In Short

The Situation:In 2018, the Australian federal government obligated Australian corporates to engage with modern slavery risks in their supply chain by enacting the Modern Slavery Act 2018 (Cth) ("the Act"). Modelled on the UK Modern Slavery Act 2015, the Act imposes an obligation on Australian entities and foreign entities carrying on business in Australia with an annual consolidated revenue of AUD 100 million or more ("Reporting Entities") to prepare and publish an annual "Modern Slavery Statement" ("Statement") outlining the risks of modern slavery in the entities' operations and supply chains.

The Development:The Act required the federal government to review the Act's operation three years after it was commenced, and after a period of public consultation, the first Report for the Review of the Modern Slavery Act ("the Report") was recently tabled in Federal Parliament. The Report contains 30 recommendations to enhance the effectiveness of the Act to combat modern slavery, which will be considered by the government. The recommendations include extending the reporting obligations to Australian entities with an annual consolidated revenue of AUD 50 million or more, imposing obligations on corporates to implement due diligence systems that go beyond mere reporting, and the introduction of new financial penalty offences to enforce noncompliance with the Act.

Looking Ahead:While the federal government may not implement all recommendations in the Report, Australian corporates should expect, and prepare for, more stringent reporting requirements and be aware of financial penalties that may be imposed if those requirements are not met. As the federal government considers the Report's recommendations, Australian corporates should consider taking measures beyond the preparation and publication of a Statement, such as implementing modern slavery due diligence processes in preparation for the likely amendments to the Act.

The Background

A parliamentary inquiry into modern slavery in 2017 recognised the increasing risks of human trafficking, slavery and exploitation, and identified public support for establishing legislative measures against modern slavery in Australia. This mobilised the Australian federal government to pass the Act, effective on 1 January 2019. Importantly, the Act introduced a national modern slavery reporting requirement for Reporting Entities in Australia, which was modelled on section 54 of the UK Modern Slavery Act 2015.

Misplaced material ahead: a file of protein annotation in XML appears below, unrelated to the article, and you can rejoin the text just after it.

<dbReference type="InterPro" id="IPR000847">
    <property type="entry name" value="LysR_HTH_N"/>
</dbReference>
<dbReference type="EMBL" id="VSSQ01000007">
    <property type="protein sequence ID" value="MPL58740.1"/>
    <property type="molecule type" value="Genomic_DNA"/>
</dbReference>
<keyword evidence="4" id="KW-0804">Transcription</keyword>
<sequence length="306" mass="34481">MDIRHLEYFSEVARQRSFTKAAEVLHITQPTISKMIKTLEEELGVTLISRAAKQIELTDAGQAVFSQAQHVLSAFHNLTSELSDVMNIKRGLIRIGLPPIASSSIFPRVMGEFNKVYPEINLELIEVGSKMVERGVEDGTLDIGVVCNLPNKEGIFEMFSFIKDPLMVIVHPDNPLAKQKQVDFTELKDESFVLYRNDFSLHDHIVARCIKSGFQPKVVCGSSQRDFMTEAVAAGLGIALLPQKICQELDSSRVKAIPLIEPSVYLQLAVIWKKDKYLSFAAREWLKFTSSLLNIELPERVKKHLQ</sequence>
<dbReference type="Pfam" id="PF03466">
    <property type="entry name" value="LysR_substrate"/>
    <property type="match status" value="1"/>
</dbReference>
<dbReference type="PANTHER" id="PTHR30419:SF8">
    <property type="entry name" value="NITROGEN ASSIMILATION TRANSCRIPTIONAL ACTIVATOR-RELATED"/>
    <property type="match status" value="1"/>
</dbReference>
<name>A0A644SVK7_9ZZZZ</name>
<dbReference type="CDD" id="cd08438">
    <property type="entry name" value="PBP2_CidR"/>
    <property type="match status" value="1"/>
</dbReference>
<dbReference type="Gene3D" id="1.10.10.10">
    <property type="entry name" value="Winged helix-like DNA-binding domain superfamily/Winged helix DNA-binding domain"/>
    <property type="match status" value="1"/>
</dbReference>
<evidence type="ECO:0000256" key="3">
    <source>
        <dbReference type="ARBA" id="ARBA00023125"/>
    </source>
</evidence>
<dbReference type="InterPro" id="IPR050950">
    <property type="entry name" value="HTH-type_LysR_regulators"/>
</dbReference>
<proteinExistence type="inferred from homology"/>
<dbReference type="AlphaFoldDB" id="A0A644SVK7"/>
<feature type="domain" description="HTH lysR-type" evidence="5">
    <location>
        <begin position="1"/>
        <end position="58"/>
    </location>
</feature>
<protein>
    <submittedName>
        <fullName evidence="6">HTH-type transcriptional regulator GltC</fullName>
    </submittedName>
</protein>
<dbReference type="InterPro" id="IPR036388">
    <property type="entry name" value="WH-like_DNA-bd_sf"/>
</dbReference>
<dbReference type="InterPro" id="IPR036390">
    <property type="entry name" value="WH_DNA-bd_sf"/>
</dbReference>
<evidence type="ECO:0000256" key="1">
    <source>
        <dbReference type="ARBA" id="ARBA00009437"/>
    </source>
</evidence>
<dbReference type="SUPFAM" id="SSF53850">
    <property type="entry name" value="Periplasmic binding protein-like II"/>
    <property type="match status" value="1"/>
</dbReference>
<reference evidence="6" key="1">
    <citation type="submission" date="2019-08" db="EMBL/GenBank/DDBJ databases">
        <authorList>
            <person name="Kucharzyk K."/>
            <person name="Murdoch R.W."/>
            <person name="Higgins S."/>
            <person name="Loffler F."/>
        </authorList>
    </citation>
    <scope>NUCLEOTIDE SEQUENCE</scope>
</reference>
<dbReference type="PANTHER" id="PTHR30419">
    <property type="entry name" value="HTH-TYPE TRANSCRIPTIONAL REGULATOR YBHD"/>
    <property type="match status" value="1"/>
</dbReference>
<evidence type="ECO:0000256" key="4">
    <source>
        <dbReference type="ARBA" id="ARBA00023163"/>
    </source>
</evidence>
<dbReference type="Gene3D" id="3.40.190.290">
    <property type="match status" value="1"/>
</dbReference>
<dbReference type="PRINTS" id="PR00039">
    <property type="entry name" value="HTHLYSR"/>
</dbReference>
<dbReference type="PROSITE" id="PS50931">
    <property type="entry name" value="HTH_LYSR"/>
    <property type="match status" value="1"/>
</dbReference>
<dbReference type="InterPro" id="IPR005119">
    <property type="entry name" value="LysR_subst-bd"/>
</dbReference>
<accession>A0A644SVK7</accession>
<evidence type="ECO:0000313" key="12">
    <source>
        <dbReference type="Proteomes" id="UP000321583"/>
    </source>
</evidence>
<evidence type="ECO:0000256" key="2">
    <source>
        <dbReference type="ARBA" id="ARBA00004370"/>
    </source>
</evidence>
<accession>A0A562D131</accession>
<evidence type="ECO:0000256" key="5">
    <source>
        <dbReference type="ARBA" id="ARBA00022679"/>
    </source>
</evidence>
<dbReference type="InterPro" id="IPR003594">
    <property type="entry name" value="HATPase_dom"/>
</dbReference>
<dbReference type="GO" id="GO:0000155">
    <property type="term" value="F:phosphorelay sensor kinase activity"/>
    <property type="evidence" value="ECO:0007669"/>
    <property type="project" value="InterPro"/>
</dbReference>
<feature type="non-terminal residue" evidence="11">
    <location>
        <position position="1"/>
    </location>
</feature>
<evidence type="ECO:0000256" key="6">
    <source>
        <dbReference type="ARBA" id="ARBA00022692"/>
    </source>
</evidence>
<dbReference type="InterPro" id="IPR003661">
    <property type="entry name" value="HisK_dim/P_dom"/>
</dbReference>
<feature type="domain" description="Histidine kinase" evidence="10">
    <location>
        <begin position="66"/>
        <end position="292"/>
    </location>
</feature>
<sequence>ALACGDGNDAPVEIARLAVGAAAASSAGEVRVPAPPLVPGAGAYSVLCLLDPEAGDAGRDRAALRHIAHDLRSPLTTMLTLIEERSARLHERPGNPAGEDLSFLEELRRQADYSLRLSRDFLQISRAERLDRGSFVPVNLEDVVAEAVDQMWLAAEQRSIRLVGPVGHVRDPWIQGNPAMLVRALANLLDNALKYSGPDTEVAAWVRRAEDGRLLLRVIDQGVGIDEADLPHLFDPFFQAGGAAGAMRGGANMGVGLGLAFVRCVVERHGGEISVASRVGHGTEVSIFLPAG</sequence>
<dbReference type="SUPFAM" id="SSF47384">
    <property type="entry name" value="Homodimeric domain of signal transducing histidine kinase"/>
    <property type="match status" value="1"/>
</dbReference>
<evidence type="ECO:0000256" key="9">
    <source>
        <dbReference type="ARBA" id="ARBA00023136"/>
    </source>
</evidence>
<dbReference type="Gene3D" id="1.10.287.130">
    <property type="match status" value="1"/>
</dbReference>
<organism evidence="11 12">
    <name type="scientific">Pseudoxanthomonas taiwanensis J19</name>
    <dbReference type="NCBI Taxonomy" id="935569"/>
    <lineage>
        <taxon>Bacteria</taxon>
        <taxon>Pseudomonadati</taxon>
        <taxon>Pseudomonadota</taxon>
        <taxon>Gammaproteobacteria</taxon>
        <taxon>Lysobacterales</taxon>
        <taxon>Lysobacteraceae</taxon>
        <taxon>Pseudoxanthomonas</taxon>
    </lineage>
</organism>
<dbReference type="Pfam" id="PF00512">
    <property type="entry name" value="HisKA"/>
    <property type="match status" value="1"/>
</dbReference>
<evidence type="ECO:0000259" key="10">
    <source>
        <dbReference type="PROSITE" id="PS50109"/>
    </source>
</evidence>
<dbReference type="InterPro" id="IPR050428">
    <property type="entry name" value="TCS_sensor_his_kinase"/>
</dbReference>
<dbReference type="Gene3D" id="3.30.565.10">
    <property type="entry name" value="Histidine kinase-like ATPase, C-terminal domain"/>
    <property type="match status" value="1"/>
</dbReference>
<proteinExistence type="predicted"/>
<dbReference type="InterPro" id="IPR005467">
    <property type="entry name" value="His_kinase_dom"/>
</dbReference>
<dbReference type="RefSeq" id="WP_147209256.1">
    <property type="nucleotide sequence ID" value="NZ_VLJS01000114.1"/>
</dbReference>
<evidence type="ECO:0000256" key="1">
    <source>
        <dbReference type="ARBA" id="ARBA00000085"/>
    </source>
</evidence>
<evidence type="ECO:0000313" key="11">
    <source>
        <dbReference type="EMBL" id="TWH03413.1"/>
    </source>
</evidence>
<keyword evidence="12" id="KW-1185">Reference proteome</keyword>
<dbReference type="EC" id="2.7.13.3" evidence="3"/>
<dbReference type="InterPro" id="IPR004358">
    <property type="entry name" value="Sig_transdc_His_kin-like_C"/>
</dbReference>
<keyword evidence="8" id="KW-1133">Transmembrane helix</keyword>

Under the Act, Reporting Entities must prepare and publish an annual Statement on an online, publicly available central register. The Statement must describe risks of modern slavery in the entity's operations and supply chains and also the actions the entity has taken in relation to those risks. The Australian government has published guidance on how Reporting Entities can ensure compliance with the Act. As of early 2023, more than 7,000 statements have been published on the register from almost 8,000 entities headquartered in more than 50 countries.

Review of the Modern Slavery Act

In 2022, the Australian federal government, led by Professor John McMillan AO, sought public consultation on its three-year review of the Act, and in late May 2023, the Report was tabled in Federal Parliament.

The Report contains 30 recommendations for reform of the Act. Significant recommendations that may impact Australian businesses include:

  • The current reporting threshold be lowered from AUD 100 million in annual consolidated revenue to AUD 50 million to impose reporting obligations on more than 2,000 additional businesses.
  • Financial penalty offences be introduced for Reporting Entities (with a two-year grace period for entities with an annual revenue of between AUD 50-100 million) that: fail to file a Statement within the reporting period; give a Statement that knowingly includes materially false information; fail to comply with a request from the Minister to take a specified remedial action; and fail to have an appropriate due diligence system in place (if the recommendation relating to due diligence systems is adopted).